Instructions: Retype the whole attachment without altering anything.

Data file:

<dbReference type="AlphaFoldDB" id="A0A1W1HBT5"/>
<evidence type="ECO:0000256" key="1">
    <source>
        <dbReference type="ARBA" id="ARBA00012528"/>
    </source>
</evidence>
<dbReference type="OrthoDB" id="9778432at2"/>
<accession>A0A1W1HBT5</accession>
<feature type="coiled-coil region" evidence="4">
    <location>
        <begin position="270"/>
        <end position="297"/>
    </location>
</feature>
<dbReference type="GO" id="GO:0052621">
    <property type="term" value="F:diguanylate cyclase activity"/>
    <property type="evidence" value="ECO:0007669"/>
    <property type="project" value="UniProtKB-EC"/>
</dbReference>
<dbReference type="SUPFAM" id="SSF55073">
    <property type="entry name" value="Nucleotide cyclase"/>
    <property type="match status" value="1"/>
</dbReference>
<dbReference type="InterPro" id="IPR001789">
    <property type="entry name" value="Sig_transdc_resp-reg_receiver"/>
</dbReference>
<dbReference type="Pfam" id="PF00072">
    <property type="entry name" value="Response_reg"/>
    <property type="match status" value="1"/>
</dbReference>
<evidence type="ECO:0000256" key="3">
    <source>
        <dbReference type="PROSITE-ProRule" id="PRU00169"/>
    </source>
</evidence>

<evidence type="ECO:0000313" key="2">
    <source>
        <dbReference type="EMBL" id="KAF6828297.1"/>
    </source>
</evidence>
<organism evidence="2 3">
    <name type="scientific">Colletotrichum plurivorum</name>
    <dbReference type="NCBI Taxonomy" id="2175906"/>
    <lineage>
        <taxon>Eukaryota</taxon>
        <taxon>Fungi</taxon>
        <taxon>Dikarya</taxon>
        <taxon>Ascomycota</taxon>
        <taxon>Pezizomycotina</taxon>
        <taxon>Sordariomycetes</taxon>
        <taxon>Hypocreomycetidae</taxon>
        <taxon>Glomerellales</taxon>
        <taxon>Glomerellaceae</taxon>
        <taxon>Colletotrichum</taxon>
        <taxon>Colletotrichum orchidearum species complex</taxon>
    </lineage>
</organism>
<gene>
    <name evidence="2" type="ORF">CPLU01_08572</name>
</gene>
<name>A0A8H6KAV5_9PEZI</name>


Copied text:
<dbReference type="AlphaFoldDB" id="A0A1W1HBT5"/>
<evidence type="ECO:0000256" key="1">
    <source>
        <dbReference type="ARBA" id="ARBA00012528"/>
    </source>
</evidence>
<dbReference type="OrthoDB" id="9778432at2"/>
<accession>A0A1W1HBT5</accession>
<feature type="coiled-coil region" evidence="4">
    <location>
        <begin position="270"/>
        <end position="297"/>
    </location>
</feature>
<dbReference type="GO" id="GO:0052621">
    <property type="term" value="F:diguanylate cyclase activity"/>
    <property type="evidence" value="ECO:0007669"/>
    <property type="project" value="UniProtKB-EC"/>
</dbReference>
<dbReference type="SUPFAM" id="SSF55073">
    <property type="entry name" value="Nucleotide cyclase"/>
    <property type="match status" value="1"/>
</dbReference>
<dbReference type="InterPro" id="IPR001789">
    <property type="entry name" value="Sig_transdc_resp-reg_receiver"/>
</dbReference>
<dbReference type="Pfam" id="PF00072">
    <property type="entry name" value="Response_reg"/>
    <property type="match status" value="1"/>
</dbReference>
<evidence type="ECO:0000256" key="3">
    <source>
        <dbReference type="PROSITE-ProRule" id="PRU00169"/>
    </source>
</evidence>

<evidence type="ECO:0000313" key="2">
    <source>
        <dbReference type="EMBL" id="KAF6828297.1"/>
    </source>
</evidence>
<organism evidence="2 3">
    <name type="scientific">Colletotrichum plurivorum</name>
    <dbReference type="NCBI Taxonomy" id="2175906"/>
    <lineage>
        <taxon>Eukaryota</taxon>
        <taxon>Fungi</taxon>
        <taxon>Dikarya</taxon>
        <taxon>Ascomycota</taxon>
        <taxon>Pezizomycotina</taxon>
        <taxon>Sordariomycetes</taxon>
        <taxon>Hypocreomycetidae</taxon>
        <taxon>Glomerellales</taxon>
        <taxon>Glomerellaceae</taxon>
        <taxon>Colletotrichum</taxon>
        <taxon>Colletotrichum orchidearum species complex</taxon>
    </lineage>
</organism>
<gene>
    <name evidence="2" type="ORF">CPLU01_08572</name>
</gene>
<name>A0A8H6KAV5_9PEZI</name>